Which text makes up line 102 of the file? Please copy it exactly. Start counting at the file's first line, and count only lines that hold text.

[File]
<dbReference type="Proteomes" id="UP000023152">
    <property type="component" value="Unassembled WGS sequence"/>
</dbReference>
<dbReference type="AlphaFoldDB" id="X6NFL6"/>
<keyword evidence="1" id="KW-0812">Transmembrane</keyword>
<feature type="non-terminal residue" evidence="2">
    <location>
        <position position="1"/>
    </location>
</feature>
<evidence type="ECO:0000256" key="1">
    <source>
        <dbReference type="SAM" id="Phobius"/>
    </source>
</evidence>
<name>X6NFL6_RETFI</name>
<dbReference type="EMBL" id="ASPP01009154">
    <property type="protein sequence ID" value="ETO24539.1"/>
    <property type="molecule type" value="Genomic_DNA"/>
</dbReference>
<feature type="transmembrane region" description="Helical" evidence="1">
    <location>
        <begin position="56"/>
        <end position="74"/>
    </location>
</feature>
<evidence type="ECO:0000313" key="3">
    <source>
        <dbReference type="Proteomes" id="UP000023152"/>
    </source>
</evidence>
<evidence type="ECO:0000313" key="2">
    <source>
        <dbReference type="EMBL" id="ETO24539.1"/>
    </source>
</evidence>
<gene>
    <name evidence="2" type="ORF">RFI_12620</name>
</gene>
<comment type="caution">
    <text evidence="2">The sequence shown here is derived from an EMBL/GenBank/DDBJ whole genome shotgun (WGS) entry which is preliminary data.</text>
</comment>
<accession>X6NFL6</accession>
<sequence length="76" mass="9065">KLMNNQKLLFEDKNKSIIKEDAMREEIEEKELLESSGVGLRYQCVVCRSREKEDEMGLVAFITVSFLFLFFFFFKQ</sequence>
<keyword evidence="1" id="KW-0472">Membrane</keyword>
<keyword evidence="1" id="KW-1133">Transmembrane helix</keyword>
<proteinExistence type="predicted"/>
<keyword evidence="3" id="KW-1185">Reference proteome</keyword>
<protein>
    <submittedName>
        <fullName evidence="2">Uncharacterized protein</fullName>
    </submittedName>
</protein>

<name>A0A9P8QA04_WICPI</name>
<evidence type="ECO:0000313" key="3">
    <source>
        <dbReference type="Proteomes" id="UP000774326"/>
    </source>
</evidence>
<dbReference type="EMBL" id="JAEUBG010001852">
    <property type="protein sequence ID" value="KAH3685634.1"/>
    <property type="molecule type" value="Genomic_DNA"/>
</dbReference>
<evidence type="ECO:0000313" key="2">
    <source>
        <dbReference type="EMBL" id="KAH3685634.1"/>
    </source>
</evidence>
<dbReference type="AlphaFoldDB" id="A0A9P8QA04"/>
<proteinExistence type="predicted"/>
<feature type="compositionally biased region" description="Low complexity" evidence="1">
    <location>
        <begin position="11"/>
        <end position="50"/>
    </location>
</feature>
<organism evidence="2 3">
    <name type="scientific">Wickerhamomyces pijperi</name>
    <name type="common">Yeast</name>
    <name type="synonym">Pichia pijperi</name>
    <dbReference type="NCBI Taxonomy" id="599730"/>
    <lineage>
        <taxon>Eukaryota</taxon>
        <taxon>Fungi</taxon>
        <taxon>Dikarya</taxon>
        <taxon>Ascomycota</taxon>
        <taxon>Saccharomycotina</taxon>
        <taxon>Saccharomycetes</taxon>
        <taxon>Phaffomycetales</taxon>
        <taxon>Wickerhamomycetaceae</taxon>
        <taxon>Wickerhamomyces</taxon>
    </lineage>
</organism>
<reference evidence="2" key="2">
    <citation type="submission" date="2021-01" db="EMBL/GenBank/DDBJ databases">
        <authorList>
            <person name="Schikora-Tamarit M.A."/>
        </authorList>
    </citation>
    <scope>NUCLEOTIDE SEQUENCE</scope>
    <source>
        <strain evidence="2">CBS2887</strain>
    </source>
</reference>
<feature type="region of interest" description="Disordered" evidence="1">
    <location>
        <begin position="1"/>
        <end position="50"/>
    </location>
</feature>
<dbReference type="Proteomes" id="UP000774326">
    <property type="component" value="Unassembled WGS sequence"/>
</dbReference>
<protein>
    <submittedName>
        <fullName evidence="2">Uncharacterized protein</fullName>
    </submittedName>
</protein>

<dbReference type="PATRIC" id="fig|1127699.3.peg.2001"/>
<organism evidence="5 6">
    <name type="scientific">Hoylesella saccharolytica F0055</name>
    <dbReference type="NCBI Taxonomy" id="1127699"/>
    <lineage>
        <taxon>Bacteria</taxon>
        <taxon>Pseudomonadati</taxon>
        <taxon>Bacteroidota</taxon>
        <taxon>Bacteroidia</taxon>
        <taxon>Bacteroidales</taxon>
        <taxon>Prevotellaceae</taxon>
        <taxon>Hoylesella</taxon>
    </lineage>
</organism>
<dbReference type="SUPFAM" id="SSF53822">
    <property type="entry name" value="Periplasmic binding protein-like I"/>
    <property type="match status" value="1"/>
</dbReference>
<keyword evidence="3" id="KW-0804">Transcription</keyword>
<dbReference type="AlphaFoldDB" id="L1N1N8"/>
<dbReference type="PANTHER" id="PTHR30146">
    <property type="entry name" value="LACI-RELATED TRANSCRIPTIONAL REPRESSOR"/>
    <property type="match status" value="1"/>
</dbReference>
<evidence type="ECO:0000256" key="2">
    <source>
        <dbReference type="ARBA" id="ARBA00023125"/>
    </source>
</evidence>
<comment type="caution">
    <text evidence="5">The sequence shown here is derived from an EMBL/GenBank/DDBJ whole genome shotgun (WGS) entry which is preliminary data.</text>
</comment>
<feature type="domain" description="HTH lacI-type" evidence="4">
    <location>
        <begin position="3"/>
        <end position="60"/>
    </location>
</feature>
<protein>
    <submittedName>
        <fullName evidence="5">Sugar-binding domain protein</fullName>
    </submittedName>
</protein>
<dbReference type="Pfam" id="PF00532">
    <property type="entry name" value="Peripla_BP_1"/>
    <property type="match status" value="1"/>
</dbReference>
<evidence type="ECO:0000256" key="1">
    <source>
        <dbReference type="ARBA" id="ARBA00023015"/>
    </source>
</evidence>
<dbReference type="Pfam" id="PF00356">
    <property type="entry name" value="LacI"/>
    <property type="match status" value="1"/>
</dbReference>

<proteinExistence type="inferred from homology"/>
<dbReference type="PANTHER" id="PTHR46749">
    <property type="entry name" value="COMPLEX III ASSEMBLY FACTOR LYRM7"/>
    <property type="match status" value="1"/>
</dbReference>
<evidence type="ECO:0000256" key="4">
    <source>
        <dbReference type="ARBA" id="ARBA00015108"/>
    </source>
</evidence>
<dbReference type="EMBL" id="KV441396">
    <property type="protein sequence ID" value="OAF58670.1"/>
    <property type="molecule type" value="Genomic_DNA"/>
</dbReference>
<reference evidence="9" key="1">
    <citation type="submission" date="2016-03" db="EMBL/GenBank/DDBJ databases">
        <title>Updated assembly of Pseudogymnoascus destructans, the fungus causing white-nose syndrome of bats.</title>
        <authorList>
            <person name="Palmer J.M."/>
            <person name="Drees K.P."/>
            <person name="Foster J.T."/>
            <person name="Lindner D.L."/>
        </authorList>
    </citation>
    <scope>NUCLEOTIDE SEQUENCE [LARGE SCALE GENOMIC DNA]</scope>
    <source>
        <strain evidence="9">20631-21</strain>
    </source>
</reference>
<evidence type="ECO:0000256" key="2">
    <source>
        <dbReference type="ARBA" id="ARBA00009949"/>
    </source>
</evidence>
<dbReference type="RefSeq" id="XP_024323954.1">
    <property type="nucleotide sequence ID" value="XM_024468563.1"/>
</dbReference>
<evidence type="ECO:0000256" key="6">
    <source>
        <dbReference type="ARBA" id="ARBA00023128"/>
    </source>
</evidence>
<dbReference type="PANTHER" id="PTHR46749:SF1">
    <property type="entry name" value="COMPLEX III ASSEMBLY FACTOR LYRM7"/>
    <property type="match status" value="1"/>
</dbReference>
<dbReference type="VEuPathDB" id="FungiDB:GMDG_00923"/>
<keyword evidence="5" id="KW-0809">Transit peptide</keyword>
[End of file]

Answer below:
        <strain evidence="2">CBS2887</strain>